WASHINGTON — The extra $600 in unemployment benefits has become a reason for people not to return to work, according to Congressman Tom Reed, who said some benefits must continue, but not at the expense of crippling small businesses.
Reed discussed the various aspects of the latest COVID-19 relief package during a conference call Tuesday.
“How I see it is, if you were in a home and you lost a job, obviously you were making a wage before you lost your home,” Reed said. “The $600 provided more money than you were making when you were working.”
Paying people more in unemployment than in wages hurts small businesses because people are reluctant to return to work when they can make more income staying home.
“It’s just become a real barrier to get people back to work and that hurts small businesses. It hurts everyone,” Reed said.
The latest package offers $200 in additional unemployment, which is a starting point for negotiations, Reed explained.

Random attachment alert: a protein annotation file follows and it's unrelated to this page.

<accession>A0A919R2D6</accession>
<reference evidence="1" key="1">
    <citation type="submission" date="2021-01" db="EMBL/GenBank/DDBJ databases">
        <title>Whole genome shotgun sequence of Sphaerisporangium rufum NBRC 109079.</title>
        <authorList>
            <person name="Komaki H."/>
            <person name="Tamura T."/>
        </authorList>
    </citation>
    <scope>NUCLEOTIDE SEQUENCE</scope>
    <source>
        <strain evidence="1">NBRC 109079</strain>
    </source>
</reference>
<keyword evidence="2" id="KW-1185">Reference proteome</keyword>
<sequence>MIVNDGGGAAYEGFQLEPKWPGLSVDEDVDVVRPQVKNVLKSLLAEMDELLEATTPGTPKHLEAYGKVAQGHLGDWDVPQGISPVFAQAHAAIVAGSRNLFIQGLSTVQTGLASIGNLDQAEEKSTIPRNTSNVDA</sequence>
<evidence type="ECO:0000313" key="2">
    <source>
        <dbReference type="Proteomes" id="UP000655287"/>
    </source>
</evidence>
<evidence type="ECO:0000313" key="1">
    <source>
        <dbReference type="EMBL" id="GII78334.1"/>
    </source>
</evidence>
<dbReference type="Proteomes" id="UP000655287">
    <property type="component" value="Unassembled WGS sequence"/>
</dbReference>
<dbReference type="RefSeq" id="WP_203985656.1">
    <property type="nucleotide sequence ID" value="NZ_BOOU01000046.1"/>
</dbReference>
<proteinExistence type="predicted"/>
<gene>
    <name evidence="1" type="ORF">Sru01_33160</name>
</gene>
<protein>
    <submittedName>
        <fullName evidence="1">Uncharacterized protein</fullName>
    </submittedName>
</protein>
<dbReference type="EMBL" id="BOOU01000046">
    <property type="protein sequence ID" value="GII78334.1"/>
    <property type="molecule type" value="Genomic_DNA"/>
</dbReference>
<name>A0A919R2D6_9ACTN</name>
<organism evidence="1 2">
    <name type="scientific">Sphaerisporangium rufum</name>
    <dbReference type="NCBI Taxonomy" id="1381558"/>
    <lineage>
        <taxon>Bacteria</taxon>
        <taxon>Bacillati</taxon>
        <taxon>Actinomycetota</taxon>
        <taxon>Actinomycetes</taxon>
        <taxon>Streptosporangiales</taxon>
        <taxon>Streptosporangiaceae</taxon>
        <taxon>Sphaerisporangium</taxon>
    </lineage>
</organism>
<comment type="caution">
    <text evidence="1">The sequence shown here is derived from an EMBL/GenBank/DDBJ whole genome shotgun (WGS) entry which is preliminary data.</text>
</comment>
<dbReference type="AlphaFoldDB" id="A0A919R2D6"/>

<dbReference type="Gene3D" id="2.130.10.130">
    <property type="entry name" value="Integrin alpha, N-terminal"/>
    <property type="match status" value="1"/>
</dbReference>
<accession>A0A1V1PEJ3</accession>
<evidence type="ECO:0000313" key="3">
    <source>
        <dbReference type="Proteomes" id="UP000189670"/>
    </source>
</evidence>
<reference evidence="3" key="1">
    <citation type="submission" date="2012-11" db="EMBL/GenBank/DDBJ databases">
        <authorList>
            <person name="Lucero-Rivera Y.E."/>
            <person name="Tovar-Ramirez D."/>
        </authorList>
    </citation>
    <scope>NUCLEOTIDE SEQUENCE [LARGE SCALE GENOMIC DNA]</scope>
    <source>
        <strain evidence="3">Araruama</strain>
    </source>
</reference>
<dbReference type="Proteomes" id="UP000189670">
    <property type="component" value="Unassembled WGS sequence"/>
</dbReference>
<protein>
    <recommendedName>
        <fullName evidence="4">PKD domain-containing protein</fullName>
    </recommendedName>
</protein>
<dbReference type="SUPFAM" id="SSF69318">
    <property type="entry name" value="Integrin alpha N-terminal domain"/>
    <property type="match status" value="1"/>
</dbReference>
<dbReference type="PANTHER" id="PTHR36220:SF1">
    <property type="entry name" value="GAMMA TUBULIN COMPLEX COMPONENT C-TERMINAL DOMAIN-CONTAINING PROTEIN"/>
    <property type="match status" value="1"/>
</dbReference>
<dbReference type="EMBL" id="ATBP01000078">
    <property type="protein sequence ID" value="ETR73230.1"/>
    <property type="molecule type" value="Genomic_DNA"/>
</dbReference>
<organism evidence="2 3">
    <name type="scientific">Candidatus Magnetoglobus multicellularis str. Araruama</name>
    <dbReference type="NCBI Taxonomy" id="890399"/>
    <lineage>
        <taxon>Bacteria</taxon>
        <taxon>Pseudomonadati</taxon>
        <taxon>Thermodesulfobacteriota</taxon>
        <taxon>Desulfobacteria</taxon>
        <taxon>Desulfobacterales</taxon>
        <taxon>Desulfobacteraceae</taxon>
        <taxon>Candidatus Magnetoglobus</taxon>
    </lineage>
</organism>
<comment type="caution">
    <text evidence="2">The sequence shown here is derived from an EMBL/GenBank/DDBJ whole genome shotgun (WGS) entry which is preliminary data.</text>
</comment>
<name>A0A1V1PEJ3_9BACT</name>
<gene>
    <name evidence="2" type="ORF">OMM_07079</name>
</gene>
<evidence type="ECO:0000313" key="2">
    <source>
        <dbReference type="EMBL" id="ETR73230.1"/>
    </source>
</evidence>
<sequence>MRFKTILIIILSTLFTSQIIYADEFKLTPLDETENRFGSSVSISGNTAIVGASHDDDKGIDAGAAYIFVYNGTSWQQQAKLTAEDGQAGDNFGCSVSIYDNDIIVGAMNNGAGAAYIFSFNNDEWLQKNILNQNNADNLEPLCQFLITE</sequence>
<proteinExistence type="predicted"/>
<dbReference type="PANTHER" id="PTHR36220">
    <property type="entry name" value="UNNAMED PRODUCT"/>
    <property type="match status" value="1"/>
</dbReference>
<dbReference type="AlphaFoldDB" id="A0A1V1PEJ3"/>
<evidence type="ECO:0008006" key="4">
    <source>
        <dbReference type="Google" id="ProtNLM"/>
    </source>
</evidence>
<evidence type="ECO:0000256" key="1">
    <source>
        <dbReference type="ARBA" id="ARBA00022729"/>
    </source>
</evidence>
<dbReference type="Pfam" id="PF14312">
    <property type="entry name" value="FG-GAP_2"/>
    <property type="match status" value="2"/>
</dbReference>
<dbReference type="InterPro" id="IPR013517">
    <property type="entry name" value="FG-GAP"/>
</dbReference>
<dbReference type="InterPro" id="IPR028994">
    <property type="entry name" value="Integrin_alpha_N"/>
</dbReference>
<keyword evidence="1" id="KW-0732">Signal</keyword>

Reed said he remains confident a package agreement can be on President’s Trumps desk in the next seven to 10 days.
“They’re moving in a positive direction now in the Senate,” he said. “I’m still very confident that we’re going to get this taken care of.”
The three main tenants Reed wants to see are stable unemployment benefits based on a percentage of income, incentives for people to return to work, direct aid to local municipalities and child care funding, he said.
The problem, as Reed sees it, is the way bills are done now includes waiting to the last minute, “running up to the cliff” and then reaching an agreement.
“If I was in charge, running the trains, I wouldn’t run it this way. I’d have us all sit in a room and not leave until it’s done,” he said.
“The smaller local governments are the ones that are really the priority of this package,” he said.